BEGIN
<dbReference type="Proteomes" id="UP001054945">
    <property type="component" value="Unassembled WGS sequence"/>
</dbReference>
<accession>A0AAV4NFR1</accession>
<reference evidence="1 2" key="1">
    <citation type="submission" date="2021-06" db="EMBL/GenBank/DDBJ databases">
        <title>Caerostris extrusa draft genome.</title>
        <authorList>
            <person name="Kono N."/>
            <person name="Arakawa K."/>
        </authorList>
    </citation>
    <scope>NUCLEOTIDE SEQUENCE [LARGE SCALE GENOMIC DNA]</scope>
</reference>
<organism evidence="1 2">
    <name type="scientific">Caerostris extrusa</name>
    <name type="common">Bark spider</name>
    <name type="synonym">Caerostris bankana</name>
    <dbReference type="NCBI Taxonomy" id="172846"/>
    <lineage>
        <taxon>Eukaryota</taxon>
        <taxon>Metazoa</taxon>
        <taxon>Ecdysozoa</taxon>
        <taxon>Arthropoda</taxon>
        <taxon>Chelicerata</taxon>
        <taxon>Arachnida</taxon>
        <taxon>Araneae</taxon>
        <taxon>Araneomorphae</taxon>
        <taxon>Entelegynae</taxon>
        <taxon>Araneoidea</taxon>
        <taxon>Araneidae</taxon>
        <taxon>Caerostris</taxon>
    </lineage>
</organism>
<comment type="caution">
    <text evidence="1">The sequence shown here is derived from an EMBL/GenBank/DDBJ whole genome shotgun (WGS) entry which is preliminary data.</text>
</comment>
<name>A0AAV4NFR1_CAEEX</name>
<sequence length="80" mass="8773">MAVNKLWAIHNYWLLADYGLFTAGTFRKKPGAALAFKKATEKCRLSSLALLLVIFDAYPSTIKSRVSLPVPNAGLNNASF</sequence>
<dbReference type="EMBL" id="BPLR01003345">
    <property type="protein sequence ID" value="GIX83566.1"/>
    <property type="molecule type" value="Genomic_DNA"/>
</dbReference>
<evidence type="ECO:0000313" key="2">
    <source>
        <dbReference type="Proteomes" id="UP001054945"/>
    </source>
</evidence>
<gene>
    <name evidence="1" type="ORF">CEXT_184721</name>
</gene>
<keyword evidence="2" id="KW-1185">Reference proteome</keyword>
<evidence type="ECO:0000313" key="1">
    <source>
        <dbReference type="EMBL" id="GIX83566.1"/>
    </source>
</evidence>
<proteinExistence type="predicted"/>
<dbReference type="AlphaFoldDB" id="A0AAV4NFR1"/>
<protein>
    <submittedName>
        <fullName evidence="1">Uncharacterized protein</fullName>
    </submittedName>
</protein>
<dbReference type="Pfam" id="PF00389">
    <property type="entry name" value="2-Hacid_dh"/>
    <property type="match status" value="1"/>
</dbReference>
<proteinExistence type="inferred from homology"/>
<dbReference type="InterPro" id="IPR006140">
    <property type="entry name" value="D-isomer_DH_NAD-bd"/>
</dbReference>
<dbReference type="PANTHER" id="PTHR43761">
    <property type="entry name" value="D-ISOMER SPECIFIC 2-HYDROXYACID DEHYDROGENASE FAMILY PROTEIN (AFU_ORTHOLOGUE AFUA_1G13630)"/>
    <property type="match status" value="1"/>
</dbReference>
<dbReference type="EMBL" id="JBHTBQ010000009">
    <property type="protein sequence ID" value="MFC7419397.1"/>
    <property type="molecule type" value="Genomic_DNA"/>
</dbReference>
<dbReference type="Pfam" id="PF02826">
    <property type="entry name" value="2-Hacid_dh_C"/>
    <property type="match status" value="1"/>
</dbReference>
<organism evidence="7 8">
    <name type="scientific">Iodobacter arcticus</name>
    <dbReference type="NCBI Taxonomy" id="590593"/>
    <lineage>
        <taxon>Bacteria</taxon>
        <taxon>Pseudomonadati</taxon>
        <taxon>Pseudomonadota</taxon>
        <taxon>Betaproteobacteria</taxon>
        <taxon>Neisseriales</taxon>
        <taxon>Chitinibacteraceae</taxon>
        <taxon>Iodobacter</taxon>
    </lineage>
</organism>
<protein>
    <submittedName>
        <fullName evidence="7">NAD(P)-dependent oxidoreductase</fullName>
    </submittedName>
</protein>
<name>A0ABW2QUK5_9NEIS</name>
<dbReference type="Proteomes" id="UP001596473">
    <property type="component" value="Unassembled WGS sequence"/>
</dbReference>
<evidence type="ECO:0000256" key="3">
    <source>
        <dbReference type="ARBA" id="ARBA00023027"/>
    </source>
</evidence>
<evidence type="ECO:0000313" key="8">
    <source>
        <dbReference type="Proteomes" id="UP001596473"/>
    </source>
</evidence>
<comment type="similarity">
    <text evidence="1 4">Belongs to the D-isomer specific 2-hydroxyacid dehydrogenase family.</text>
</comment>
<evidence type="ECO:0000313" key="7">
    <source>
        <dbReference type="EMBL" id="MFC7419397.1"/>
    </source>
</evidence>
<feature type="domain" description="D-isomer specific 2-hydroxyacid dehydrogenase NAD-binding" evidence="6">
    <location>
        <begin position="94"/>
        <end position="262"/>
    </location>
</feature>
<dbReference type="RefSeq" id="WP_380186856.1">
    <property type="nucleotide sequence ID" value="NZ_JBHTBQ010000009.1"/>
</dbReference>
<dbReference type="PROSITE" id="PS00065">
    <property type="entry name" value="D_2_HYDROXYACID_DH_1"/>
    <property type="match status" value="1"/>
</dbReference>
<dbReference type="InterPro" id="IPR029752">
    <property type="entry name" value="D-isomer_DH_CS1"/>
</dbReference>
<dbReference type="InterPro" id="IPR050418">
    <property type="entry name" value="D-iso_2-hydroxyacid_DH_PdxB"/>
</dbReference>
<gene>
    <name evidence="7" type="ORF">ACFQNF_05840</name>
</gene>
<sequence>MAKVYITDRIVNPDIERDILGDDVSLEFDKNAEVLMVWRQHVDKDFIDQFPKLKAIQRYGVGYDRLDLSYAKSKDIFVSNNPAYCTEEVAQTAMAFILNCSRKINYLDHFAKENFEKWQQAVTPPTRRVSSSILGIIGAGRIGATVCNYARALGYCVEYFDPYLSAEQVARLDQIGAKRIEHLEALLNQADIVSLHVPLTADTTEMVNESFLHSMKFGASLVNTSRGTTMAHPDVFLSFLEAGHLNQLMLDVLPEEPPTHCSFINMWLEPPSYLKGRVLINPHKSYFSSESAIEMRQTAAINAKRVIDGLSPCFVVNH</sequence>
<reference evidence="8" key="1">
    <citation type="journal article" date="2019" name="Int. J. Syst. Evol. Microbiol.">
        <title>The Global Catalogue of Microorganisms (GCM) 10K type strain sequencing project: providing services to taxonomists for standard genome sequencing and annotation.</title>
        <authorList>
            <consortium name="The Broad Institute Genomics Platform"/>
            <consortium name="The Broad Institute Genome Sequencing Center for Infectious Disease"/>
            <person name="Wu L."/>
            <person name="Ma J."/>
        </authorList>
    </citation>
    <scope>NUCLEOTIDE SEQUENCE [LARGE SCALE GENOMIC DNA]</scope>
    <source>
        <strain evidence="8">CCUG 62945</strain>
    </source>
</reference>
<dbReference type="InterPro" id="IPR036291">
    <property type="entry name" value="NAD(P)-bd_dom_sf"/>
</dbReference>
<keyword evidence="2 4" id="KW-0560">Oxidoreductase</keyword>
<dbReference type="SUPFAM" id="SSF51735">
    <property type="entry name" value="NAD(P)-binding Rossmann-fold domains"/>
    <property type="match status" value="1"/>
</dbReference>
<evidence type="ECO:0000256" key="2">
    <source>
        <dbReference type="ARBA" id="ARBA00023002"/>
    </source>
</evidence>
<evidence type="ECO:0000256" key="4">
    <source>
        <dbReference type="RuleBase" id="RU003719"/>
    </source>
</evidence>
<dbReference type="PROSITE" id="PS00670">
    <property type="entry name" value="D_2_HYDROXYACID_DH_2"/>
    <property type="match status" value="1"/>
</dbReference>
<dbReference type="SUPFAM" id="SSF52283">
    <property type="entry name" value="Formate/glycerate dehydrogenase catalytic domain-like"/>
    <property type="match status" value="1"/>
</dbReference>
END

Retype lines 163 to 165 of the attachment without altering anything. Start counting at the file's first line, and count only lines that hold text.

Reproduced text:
<dbReference type="InterPro" id="IPR036291">
    <property type="entry name" value="NAD(P)-bd_dom_sf"/>
</dbReference>